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Start-up generation

María Eugenia Martín Hidalgo

CEO and co-founder of ColorSensing

María Eugenia has a degree in industrial engineering and business organization, worked two years at industrial companies and six in project management providing incubation services for start-ups at the UPC. She quit her job to join d·HEALTH Barcelona, the program promoted by Biocat to train healthcare entrepreneurs. Through a contact in the program, she met a researcher at the UB and, after exploring the possible commercial applications for the technology he was developing with his research group, they decided to create the company ColorSensing, as a spin-off of the UB. 

 

“My goal? To build solutions that have a place in the business world”

01.04.2020

ColorSensing is a technology-based company that develops color-correction-based applications. Through our algorithms, the company can correct the color distortion that affects cameras and other photographic devices due to exposure to light and other environmental factors. Thus they can provide with either normalised pictures or reliable color quantification. Their first product, FoodSensing, helps food manufacturers and retailers cut down food waste and adds quality to their products thanks to a quantitative and cost-effective food freshness indicator. ColorSensing is also developing a photographic color correction tool for telemedicine and digitalising color-change-based sensors.

 

Why did you want to be an entrepreneur?

When I decided to study Industrial Electronics Engineering, it was because I have always liked technology and I was attracted to the idea of a degree that would allow me to build solutions to problems. When I finished the first part of my studies, which was quite specific and technical, I chose to major in Industrial Organization to broaden the scope a little, as it covered all the areas of management and organization associated with industrial business. 

After doing internships at several industrial companies, I worked at the UPC for six years, in a department that was constantly seeing projects from technology start-ups. Part of my job was to provide services for these new companies that had come out of the university or were incubated in its spaces.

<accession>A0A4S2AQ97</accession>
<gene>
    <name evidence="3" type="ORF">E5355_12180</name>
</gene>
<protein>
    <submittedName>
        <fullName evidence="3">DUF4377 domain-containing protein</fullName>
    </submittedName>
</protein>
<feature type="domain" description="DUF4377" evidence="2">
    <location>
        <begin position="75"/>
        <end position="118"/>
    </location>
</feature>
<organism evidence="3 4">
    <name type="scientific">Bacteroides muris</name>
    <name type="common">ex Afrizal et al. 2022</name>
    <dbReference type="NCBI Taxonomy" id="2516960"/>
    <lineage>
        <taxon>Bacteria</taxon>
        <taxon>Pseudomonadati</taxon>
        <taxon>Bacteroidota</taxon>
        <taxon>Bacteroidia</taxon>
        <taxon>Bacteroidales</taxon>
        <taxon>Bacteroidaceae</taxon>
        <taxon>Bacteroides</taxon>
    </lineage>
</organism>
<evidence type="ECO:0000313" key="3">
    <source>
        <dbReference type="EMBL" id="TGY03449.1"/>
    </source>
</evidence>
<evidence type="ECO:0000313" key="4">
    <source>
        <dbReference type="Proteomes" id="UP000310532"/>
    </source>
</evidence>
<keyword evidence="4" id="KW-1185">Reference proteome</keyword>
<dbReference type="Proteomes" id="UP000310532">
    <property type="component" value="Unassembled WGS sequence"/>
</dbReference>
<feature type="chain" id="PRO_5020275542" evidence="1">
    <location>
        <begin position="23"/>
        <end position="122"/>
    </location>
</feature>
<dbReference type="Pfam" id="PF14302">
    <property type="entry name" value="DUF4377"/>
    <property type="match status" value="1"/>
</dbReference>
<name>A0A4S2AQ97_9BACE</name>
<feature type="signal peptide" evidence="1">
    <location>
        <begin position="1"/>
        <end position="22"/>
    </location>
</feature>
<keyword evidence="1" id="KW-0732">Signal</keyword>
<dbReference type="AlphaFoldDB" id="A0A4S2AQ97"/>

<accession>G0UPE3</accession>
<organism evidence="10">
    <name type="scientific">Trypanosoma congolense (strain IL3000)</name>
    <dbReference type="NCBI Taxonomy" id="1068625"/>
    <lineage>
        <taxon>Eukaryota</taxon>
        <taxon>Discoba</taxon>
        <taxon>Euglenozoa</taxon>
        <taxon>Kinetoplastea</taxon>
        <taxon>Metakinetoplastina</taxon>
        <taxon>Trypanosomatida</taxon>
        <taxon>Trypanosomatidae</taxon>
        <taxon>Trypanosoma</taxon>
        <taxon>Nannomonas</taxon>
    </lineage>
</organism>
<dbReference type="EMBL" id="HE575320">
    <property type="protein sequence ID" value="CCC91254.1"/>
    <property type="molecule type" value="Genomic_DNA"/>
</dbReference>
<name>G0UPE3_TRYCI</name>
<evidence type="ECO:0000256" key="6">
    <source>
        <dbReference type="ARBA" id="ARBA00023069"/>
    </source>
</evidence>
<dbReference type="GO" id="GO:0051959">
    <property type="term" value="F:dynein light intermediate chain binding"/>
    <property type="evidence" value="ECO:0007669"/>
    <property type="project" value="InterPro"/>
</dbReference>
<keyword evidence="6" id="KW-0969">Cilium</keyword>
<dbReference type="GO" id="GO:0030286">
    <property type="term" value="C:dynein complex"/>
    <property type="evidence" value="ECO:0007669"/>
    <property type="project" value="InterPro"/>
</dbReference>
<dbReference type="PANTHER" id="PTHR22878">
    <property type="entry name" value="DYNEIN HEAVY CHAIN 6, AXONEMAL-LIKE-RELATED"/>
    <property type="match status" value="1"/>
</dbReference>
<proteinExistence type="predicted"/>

After giving it a lot of thought, I realized that I had chosen to study Industrial Engineering and Organization because I wanted to build solutions that had a place in the business world. So I quit my job and joined the d·HEALTH Barcelona program, promoted by Biocat, in order to pivot my career in that direction. I wasn’t sure whether I would end up as an entrepreneur, but when I finished, I met the researcher that is now my partner and one thing led to another. I really never wanted or decided to be an entrepreneur. I just decided I wanted to develop technology within a business framework (instead of in research), and the rest just happened.

 

What is the most important strategic decision you’ve made so far?

I think it’s still early to judge whether any of the decisions we’ve made have been right or not, but I guess the most important one was to decide which of the applications for our technology we wanted to focus our efforts on. 

 

What is the best advice you’ve ever been given?

Not following every piece of advice to the letter, because you get a lot when you’re starting out. It’s best to take that information, which is often contradictory, digest it calmly and reach your own conclusions. 

 

And now what? What milestones do you want to achieve in the short term?

Just before the State of Emergency due to the coronavirus, we were planning our first industrial manufacturing tests for one of our prototypes, and we’re looking for private investment to launch a pilot program with customers in 2021.